The Federal Housing Administration (FHA) and the US Department of Veterans Affairs (VA) have played an increasingly critical role in the housing market since the financial crisis. These agencies back 21 percent of loan originations, up from less than 5 percent before the crisis; they provide most of the financing to first-time homebuyers, less affluent homebuyers, and homebuyers of color. Ginnie Mae, the securitization vehicle for FHA and VA mortgages, now has more than $1.5 trillion in mortgage-backed securities outstanding, and is constantly balancing the interests of its issuers and its investors, many of which are overseas.
Our panelists addressed questions including: How the programs differ in missions and how they accomplish them, operating under congressional constraints with private market counterparts? Do differing FHA and VA policies contribute to or detract from recent volume levels or loan performance? How the agencies address credit overlays? Where are the future first-time homebuyers, and how do each of the programs attempt to reach new consumers? What is the appropriate mix of government, GSE, and private programs? How should government programs look at the tradeoff between risk, profitability, and mission?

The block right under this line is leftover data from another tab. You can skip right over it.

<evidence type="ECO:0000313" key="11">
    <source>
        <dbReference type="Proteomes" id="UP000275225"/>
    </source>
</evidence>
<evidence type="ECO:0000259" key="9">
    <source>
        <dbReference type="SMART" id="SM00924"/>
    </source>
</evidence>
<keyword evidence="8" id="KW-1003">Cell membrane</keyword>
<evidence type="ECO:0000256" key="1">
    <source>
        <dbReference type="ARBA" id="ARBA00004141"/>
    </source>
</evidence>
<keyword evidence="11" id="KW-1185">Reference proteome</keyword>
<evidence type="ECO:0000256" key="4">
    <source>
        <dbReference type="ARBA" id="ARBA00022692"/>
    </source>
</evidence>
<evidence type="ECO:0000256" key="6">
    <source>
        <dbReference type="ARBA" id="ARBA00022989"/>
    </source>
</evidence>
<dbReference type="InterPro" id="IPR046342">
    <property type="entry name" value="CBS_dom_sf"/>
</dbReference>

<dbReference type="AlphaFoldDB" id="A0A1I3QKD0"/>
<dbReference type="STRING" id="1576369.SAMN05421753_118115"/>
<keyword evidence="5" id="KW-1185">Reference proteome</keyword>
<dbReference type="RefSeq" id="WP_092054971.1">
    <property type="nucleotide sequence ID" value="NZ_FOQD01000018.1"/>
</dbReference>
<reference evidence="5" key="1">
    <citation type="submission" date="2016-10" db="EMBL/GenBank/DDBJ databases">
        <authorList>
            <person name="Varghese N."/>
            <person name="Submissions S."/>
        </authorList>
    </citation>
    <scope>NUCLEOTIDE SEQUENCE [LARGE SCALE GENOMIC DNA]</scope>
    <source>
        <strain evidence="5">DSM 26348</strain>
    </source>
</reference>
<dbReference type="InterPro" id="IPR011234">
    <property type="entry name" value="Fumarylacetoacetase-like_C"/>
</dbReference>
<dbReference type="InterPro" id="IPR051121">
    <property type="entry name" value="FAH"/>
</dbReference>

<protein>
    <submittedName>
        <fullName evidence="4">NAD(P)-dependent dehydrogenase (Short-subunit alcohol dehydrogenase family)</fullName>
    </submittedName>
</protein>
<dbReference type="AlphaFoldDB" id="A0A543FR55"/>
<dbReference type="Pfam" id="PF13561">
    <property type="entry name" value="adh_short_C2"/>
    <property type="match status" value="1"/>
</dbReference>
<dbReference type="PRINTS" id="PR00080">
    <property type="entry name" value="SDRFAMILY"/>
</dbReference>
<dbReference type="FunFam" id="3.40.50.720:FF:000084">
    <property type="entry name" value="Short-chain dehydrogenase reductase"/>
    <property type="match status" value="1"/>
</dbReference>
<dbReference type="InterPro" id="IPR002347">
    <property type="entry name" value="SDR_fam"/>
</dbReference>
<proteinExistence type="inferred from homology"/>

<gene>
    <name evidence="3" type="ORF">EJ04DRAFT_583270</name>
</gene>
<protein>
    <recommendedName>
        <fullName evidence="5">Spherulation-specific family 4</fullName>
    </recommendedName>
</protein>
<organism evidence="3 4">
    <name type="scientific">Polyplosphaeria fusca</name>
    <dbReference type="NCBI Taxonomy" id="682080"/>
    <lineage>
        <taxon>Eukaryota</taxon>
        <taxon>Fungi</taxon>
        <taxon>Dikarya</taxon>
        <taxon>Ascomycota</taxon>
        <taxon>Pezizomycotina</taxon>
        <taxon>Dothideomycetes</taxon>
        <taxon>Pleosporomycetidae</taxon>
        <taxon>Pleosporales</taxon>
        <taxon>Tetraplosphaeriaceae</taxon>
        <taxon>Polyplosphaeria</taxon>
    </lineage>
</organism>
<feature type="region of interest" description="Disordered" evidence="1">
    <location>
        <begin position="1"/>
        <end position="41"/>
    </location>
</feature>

- Stuart Quinn, policy research and strategy analyst, CoreLogic
- Michael Frueh, director, VA Home Loan Program, US Department of Veterans Affairs
- John Getchis, senior vice president, Office of Capital Markets, Ginnie Mae
- Ed Golding, principal deputy assistant secretary, Federal Housing Administration
- Laurie Goodman, director, Housing Finance Policy Center, Urban Institute
About Sunset Seminars
This seminar is the sixth in a series sponsored by CoreLogic and the Urban Institute, focusing on public policy issues relevant to the mortgage market. These seminars aim to bring together policymakers, practitioners, and analysts for lively conversations on topics of current interest.